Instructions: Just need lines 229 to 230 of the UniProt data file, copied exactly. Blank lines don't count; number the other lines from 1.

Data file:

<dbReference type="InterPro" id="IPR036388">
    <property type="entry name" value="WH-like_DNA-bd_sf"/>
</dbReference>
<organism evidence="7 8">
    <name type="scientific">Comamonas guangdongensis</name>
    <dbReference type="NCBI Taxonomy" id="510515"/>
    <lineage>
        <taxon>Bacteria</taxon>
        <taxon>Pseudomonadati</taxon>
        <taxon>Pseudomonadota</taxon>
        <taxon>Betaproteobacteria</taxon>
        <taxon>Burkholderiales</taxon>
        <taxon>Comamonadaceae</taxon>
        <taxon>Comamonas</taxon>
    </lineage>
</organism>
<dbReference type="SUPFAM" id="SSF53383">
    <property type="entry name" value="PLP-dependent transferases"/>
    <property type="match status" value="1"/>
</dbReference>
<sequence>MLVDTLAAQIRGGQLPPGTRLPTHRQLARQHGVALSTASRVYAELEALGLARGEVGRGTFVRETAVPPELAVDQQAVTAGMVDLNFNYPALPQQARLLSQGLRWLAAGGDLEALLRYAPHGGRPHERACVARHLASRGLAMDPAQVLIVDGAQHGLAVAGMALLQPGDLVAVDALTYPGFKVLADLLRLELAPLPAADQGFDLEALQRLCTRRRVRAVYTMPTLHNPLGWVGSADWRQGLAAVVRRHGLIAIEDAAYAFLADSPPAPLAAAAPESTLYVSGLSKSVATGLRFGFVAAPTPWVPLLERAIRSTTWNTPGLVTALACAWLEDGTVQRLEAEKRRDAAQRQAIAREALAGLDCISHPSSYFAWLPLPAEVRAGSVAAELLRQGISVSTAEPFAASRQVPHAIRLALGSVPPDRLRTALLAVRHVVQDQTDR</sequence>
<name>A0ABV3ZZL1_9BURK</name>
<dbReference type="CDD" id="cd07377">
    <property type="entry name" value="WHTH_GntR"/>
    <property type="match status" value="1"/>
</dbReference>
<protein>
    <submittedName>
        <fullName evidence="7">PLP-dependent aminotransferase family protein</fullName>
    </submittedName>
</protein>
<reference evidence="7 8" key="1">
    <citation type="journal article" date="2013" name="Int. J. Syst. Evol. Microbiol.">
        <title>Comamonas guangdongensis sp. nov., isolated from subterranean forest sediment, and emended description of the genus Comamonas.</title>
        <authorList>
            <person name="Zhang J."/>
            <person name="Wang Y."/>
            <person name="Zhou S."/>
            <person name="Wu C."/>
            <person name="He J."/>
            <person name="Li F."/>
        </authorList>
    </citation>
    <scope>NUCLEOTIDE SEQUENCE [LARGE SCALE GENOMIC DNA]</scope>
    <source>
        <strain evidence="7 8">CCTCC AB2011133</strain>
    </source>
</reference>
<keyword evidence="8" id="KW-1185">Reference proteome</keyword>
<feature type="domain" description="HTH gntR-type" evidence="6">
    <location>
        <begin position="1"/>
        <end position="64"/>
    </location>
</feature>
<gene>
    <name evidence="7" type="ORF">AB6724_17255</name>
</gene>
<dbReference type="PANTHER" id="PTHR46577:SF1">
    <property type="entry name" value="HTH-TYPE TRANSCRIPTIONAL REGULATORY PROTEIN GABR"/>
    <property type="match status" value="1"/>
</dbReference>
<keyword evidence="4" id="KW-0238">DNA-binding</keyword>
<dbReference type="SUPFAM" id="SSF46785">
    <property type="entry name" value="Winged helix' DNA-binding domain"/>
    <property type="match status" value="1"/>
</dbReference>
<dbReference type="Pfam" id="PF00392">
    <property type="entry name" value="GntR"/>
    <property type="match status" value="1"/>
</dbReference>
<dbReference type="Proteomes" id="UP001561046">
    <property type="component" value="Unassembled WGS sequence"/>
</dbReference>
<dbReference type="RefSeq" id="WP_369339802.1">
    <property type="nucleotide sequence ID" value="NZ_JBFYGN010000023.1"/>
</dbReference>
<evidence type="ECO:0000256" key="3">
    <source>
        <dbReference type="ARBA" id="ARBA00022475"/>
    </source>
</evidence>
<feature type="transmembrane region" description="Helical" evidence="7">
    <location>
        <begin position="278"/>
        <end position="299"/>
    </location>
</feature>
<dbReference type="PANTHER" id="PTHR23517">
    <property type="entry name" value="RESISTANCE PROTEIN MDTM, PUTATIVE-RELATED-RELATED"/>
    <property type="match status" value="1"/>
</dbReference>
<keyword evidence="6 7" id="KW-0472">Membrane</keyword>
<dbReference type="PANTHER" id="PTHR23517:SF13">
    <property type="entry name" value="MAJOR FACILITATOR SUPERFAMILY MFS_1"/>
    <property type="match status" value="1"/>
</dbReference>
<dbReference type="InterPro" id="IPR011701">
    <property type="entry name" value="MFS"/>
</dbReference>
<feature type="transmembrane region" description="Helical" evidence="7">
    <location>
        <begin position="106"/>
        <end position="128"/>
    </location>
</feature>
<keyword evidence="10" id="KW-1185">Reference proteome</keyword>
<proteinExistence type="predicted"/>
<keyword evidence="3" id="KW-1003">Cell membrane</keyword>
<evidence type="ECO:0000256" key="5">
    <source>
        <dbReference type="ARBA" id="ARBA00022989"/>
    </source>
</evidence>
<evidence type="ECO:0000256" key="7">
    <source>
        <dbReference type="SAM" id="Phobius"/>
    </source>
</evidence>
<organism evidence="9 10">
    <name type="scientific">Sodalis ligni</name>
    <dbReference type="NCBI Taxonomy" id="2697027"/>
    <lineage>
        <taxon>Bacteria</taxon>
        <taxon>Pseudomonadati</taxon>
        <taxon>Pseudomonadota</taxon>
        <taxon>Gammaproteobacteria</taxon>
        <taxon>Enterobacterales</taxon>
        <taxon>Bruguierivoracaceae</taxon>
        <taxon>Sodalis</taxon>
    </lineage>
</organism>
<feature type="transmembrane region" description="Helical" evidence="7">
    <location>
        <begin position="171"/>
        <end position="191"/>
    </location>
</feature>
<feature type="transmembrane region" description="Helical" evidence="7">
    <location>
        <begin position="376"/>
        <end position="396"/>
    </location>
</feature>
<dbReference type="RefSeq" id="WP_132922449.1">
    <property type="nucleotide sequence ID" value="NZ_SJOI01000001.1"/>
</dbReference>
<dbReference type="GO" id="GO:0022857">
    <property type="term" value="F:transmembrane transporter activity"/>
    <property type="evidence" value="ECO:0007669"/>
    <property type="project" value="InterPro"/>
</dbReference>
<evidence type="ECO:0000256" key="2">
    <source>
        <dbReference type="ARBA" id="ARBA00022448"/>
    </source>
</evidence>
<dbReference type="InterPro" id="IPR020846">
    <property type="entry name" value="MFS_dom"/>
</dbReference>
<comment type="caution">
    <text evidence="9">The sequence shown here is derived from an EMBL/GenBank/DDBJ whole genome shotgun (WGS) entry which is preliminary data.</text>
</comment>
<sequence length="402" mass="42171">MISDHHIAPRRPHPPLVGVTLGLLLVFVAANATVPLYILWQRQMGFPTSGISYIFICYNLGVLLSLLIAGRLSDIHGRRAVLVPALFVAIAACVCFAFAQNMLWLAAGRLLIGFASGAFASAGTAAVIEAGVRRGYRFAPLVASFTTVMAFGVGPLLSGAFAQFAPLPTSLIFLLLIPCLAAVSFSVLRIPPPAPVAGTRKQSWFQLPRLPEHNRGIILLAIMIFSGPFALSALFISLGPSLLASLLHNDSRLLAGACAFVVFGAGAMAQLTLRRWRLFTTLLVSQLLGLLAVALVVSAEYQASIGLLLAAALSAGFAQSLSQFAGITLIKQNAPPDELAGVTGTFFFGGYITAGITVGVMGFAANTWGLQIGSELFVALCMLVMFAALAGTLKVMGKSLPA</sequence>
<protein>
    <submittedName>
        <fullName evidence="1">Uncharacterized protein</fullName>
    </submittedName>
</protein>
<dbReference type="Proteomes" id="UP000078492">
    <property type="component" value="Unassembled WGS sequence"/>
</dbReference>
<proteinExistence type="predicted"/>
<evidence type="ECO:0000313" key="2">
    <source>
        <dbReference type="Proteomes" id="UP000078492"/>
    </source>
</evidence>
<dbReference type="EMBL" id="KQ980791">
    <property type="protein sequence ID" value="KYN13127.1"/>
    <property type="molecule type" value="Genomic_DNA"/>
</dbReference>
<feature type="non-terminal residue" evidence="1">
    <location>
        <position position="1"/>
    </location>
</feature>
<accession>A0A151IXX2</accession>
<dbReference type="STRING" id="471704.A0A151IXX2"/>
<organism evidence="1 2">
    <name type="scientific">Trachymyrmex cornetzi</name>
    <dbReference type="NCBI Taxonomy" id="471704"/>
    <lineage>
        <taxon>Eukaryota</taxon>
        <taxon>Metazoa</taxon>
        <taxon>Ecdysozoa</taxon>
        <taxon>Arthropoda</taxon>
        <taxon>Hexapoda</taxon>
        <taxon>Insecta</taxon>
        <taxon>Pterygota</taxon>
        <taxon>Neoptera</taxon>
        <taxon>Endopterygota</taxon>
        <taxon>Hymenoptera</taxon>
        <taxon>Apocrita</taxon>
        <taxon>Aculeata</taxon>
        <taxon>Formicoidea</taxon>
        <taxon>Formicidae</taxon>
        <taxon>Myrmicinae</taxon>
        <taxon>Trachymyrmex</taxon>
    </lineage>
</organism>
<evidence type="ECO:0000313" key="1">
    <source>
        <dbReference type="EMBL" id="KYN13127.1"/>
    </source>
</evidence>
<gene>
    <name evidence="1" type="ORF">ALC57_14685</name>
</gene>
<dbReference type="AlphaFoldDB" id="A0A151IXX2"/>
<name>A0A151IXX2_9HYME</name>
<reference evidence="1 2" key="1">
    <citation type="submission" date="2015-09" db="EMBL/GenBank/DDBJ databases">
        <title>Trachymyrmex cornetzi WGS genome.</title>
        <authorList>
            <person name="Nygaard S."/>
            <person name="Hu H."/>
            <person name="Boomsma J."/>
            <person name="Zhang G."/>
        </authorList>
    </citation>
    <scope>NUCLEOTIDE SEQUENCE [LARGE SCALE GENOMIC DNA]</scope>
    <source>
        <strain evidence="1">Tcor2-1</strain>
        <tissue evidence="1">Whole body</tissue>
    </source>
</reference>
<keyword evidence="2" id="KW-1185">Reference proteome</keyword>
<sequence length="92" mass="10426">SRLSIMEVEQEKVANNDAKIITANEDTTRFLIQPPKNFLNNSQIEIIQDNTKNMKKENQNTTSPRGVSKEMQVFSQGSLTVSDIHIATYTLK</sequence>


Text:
            <person name="Zhang G."/>
        </authorList>